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Copper edges up ahead of European Summit
NEW YORK/LONDON |
NEW YORK/LONDON (Reuters) - London copper rose, albeit mildly, for a second straight day on Tuesday, while U.S. prices eased as both markets consolidated from last week's six-month lows and remained transfixed on Europe's debt situation.
Recent signs of restocking by the world's top copper buyer China due to a favorable price arbitrage and further signs of stability in the U.S. housing market continued to provide some support to industrial metals, countering bearish news that Cyprus has become the fifth state in the euro zone to seek a bailout.
Given broader market doubts that a European summit later this week will make any meaningful progress in solving the region's debt crisis, which has weighed on demand for metals, would likely keep a lid on prices and bolster safer haven bids in the dollar and gold, analysts said.
"What I think you're going to continue to see is more of what we are seeing now: this slow, leak of confidence in the markets," said Zachary Oxman, managing director with TrendMax in Encinitas, California.
""Europe is going to continue to remain the headline. I would be bullish on the dollar and bearish on industrial metals, and that's the trade you're seeing today. That's the trend."
London Metal Exchange (LME) three-month copper rose $23 to end at $7,359 a ton.
In New York, the active September COMEX contract eased 0.50 cent to settle at $3.3205 per lb, after dealing from $3.3030 and $3.3445.
COMEX copper volumes crossed 80,000 lots in late New York trade, in line with the 30-day average, according to preliminary Thomson Reuters data.
"Copper is looking fundamentally very good, we've had decent Chinese refined imports, the Chinese will embark on more aggressive easing etc. But until people are more certain about macro-economic expectations for the second half they're not going to do anything," said VTB Capital analyst Andrey Kryuchenkov.
The European summit will take place in Brussels on June 28-29, but investors remained doubtful that the meeting, held for the 20th time, would yield any substantive measures to resolve the region's protracted debt crisis.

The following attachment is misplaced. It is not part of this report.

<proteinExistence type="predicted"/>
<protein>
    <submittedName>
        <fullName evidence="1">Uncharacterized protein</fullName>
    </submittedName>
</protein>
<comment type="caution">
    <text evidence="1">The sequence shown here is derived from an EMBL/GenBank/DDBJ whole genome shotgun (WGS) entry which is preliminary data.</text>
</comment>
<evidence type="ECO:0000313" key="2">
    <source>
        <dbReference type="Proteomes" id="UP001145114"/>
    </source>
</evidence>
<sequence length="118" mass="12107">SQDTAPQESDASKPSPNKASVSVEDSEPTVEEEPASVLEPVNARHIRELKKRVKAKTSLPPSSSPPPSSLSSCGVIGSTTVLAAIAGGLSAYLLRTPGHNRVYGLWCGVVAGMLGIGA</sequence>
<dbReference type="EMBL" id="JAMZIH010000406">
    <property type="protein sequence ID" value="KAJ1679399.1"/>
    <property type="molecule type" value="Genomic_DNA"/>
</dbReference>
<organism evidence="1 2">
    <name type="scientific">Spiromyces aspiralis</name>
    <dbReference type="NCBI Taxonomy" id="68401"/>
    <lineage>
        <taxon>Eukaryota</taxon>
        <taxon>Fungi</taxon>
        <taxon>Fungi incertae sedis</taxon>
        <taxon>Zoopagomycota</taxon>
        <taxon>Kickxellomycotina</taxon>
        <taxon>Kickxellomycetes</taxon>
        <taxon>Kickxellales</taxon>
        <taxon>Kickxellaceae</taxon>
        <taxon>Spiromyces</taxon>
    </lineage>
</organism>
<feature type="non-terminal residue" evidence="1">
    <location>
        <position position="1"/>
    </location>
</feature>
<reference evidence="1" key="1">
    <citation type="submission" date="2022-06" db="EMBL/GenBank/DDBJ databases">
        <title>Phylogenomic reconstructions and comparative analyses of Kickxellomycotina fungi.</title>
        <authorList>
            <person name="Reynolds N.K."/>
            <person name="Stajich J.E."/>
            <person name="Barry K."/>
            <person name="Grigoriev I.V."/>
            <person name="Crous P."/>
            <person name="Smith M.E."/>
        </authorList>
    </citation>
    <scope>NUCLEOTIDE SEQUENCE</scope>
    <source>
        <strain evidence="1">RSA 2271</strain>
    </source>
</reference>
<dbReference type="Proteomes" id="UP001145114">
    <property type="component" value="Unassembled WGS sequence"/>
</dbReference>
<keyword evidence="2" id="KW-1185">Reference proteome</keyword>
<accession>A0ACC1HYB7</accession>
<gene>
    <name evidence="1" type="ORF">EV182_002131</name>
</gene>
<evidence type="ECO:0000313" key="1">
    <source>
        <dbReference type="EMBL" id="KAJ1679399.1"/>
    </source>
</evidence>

In the United States, meanwhile, data was uninspiring. U.S. home prices picked up in April for the third month in a row, but consumer confidence fell for a fourth time in June, while the Richmond Fed manufacturing index reversed gains seen in May.
On the plus side, however, the prospect of improving growth in China, the world's second-largest economy, was key to easing worries stemming from the financial turmoil in Europe and a sputtering economic recovery in the U.S.
A spokesman for the Chinese trade ministry said on Tuesday that Beijing's export growth is likely to improve for the rest of the year and the country could meet its 2012 target for 10 percent growth in trade.
"There are headwinds, but in general developing countries are moving to clear growth policies, especially with the Chinese interest rate cut, and we expect to see significant improvement in the second half of the year," said Natixis analyst Nic Brown.
For the moment, demand for all base metals in China remains flaccid, as downstream industries suffer from slowing domestic growth and a fall in demand for Chinese exports from major economies, especially Europe - China's top trade partner.
In a bid to revive aluminum output, China's top aluminum producing province of Henan has rolled out power subsidies to smelters, sources said on Tuesday, causing prices on the Shanghai Futures Exchange to fall more than three percent to the lowest in three years.
LME aluminum ended down $20 at $1,845 per ton, after touching a two-year trough at $1,839.
"Given their cyclical nature, industrial metals have suffered from the deterioration of leading economic indicators," Credit Suisse said in a research note.
"However, the sector remains a mixed bag. With the exception of tin, all markets are undervalued. The larger markets - copper and to a lesser extent aluminum - have better supply-demand balances and look healthier from a technical point of view, making them our preferred picks."
(Additional reporting by Carrie Ho in Singapore; editing by Anthony Barker and Bob Burgdorfer)
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